Fentanyl test strips are designed to work in seconds and give a person a negative or positive sign that fentanyl is present in a substance. It also works with other analogues such as carfentanil. (Photo: ASHLEY WADHWANI)
21 people died of overdoses in Surrey in October

Provincewide, more than five people died a day from overdoses

Surrey City Councillor Linda Annis and her dog Randi (foreground) bring toy donations to Saverio Lattanzio of Surrey Firefighters Association (holding toy) and fellow firefighters. (submitted photo: Pace Group)
Firefighters’ ‘Drive-by toy drive’ for Surrey Christmas Bureau, as SuperChefs cooks up kits

‘It’s been a particularly tough year for so many of our Surrey families’

File photo
Surrey RCMP investigating death threat against councillor Hundial

‘On Monday morning I received a threat on messenger that basically said to put a bullet in me,’ Councillor Jack Hundial told the Now-Leader

Pastry chef Eric Fernandez stands alongside some of his many creations at Popup Patisserie, a pop-up pastry shop on 176th Street that will be open until the end of December. (Photo: Malin Jordan)
Popup Patisserie opens in Cloverdale

Handmade holiday pastries shop located on 176th Street

Crew works to remove the Toys ‘R’ Us sign from the North Surrey store in late October, in video posted to Facebook by Scott Dombrowski.
Closure of Toys ‘R’ Us store in Surrey a step forward for ‘Georgetown’ development

Video of toy store sign’s removal stirs memories on Facebook group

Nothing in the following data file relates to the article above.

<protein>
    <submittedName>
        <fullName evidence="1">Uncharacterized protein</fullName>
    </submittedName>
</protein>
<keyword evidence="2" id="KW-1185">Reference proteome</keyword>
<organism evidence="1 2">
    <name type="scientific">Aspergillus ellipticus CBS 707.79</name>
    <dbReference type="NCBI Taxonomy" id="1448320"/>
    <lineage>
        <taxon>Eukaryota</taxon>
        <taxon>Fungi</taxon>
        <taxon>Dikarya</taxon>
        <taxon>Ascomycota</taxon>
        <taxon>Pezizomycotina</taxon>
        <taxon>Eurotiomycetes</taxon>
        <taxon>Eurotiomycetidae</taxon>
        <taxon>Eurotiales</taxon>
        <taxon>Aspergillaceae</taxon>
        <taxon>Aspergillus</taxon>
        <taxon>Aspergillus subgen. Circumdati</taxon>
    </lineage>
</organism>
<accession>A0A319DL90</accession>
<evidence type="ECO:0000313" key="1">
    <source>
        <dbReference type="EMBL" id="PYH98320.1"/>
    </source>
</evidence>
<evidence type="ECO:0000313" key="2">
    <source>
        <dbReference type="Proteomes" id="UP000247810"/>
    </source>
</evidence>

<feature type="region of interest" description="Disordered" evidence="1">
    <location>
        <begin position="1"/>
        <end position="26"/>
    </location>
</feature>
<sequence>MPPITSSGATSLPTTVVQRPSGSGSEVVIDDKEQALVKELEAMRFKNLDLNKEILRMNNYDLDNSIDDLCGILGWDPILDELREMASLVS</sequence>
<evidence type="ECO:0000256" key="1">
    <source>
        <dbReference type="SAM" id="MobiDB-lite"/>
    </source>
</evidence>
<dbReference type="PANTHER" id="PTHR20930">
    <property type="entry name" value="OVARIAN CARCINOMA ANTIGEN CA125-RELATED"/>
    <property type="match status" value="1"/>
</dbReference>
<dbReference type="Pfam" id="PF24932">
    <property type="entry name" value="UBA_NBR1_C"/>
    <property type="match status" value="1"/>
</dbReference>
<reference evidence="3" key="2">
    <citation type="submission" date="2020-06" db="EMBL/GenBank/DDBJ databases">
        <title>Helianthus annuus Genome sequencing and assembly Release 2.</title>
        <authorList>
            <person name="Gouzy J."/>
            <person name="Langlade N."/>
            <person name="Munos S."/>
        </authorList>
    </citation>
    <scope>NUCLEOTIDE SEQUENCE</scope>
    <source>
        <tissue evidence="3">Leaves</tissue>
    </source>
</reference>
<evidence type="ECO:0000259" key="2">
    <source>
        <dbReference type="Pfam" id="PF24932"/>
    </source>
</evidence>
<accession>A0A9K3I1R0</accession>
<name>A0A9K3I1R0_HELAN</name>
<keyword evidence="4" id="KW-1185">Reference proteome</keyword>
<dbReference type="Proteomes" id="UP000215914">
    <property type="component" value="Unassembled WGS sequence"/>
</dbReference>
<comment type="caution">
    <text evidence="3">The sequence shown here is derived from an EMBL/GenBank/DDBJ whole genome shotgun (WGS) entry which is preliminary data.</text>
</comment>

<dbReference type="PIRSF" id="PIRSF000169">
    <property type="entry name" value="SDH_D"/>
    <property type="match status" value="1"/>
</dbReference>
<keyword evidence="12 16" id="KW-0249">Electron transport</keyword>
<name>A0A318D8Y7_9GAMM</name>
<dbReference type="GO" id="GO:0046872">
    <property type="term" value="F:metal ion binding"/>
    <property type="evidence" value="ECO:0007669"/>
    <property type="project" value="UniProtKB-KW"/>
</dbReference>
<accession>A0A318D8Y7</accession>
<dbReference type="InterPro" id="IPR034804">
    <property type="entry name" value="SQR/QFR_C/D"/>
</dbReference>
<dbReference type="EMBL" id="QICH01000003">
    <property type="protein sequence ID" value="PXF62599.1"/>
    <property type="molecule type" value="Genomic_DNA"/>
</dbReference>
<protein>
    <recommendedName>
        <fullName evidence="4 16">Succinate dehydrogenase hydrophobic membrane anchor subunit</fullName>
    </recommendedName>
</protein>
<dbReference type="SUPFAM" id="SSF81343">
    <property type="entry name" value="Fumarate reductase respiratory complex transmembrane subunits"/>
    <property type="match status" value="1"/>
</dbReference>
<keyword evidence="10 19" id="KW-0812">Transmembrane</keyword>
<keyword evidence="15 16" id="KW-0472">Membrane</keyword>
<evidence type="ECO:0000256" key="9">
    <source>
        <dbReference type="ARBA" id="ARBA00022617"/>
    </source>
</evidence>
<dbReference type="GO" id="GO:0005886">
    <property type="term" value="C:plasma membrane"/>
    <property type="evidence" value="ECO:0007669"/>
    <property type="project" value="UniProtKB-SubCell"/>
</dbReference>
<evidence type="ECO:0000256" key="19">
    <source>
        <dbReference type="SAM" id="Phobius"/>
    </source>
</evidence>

A man wearing a face mask to help curb the spread of COVID-19 walks in downtown Vancouver, B.C., Sunday, Nov. 22, 2020. The use of masks is mandatory in indoor public and retail spaces in the province. THE CANADIAN PRESS/Darryl Dyck
B.C. records deadliest day of pandemic with 13 deaths, 738 new COVID-19 cases

Number of people in hospital is nearing 300, while total cases near 30,000

(File photo)
Alberta woman charged after allegedly hitting boy with watermelon at Okanagan campsite

Police say a disagreement among friends at an Adams Lake campsite turned ugly

Court of Appeal for British Columbia in Vancouver. (File photo: Tom Zytaruk)
B.C. woman loses appeal to have second child by using late husband’s sperm

Assisted Human Reproduction Act prohibits the removal of human reproductive material from a donor without consent

B.C. projects targeting the restoration of sockeye salmon stocks in the Fraser and Columbia Watersheds will share in $10.9 million of federal funding to protect species at risk. (Kenny Regan photo)
13 projects protecting B.C. aquatic species at risk receive $11 million in federal funding

Salmon and marine mammals expected to benefit from ecosystem-based approach

Cannabis bought in British Columbia (Ashley Wadhwani/Black Press Media)
Is it time to start thinking about greener ways to package cannabis?

Packaging suppliers are still figuring eco-friendly and affordable packaging options that fit the mandates of Cannabis Regulations

Join Black Press Media and Do Some Good
Join Black Press Media and Do Some Good

Pay it Forward program supports local businesses in their community giving

Krista Macinnis displays the homework assignment that her Grade 6 daughter received on Tuesday. (Submitted photo)
B.C. mom angry that students asked to list positive stories about residential schools

Daughter’s Grade 6 class asked to write down 5 positive stories or facts

Barrels pictured outside Oliver winery, Quinta Ferreira, in May. (Phil McLachlan - Black Press Media)
B.C. Master of Wine reflects on industry’s teetering economic state

Pandemic, for some wine makers, has been a blessing in disguise. For others, not so much.

Most Read